Unfortunately, Jeep did some tinkering a few years back, computerizing most of the functions in an effort to civilize the beast (not to mention dropping the AMC straight six in exchange for a Chrysler-designed engine). I don’t know that I would buy one of the newer ones. But then again, I guess Jeep owners are notorious for instinctively bitching about every change to the line.
Jeeps were tremendous amounts of fun, until Chrysler took over the brand from AMC.
They replaced a load of parts with under-engineered junk from other lines (LeBaron brakes on a SUV) and the result was an overpriced vehicle. The Jeep XJ (Cherokee) was/is the best utilitarian northeast SUV. But alas, apparently it was too small, so they killed the line and replaced it with the hideous and under-engineered Liberty and merely hideous Commander. Take one functional SUV and replace it with two new lines. I can’t understand why Chrysler is having issues.
The Grand Panjandrum
@John Cole: Lacrosse is a big sport here in New England. I’d say it rivals Dressage and Water Polo. I’m joking of course.
Actually, if you aren’t from an area where lacrosse is played at the high school level it is often mistakenly considered an elitist game. A little homework might be in order for those folks because it is played by a lot of kids here in northern New England.
Don’t worry about Jeep. It’s the strongest brand in the car business. Already survived, what, 3 or 4 previous owners going bankrupt already.
Yeah, civilian Jeeps started off with Willys in 1941…
Then Kaiser in 1953…
Then AMC in 1970…
Then AMC/Renault in 1979…
Then Chrysler in 1984…
If you own Jeep, you’ve basically got a monopoly on a high profit margin product with a constant, devoted following. Don’t worry, someone’ll buy it.
those little Solstice roadsters look fun.
like my wife said last night: i don’t want a car with zippers
Seems to me GM would do well to just jettison all the subdivision names, get rid of redundant or unpopular *models* and configurations, and sell all its cars under the brand name ‘GM’.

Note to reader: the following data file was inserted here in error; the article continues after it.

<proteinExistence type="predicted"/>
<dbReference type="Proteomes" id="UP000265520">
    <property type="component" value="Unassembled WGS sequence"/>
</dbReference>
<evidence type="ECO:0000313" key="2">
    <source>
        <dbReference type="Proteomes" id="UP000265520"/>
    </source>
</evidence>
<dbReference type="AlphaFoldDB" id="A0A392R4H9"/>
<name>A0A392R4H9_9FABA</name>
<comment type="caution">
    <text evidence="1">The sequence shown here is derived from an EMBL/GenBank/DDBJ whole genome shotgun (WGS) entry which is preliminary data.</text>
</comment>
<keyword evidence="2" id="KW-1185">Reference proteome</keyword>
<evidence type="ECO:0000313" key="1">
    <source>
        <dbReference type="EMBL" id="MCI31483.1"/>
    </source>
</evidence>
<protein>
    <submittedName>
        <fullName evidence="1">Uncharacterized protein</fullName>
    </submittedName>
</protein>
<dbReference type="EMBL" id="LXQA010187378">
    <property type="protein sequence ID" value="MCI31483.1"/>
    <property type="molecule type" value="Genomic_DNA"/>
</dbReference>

I imagine this would be hampered by contracts signed with the various subdivisions, such as with dealers, making it hard to jettison the subdivision names.
J. Michael Neal
It’s the most boring sport this side of basketball. While waiting for the North Dakota/New Hampshire hockey game to start on ESPNU, we missed the first period because the Virginia/North Carolina lacrosse game went into overtime. And another overtime. And another overtime. By the time it was done, it was the longest game in men’s NCAA lacrosse history. If lacrosse can’t manage to be entertaining through extended sudden death overtimes, it won’t ever manage to be entertaining.
Watching it, I came to several conclusions. One is that it’s too difficult to force turnovers. In hockey, you have to get past forecheckers and through the neutral zone. In that lacrosse game, once you take possession in your own zone, you just jog the ball to the other end without opposition. Then you get a bunch of passes around the perimeter, with no one really pressuring the guy holding the ball or trying to get in the passing lanes. More possessions ended because the offensive team botched a pass and it went out of bounds than resulted in any sort of scoring chance.
Lacrosse also has the surest sign of a sport with a serious problem: a shot clock. If you have to install a shot clock, it’s an indication that the play itself is fundamentally boring.
I’d rather watch it than basketball, but not by much.
My husband and I bought a Pontiac Vibe about four years ago and we LOVE it still. It’s a fun little hatchback with plenty of storage and pretty good efficiency. Pontiac also has the Solstice for awhile, a sweet roadster. So there have been some cool cars to emerge from that brand in the last five years. Frankly, I’m sorry to see the Vibe go. We would have considered buying a new one.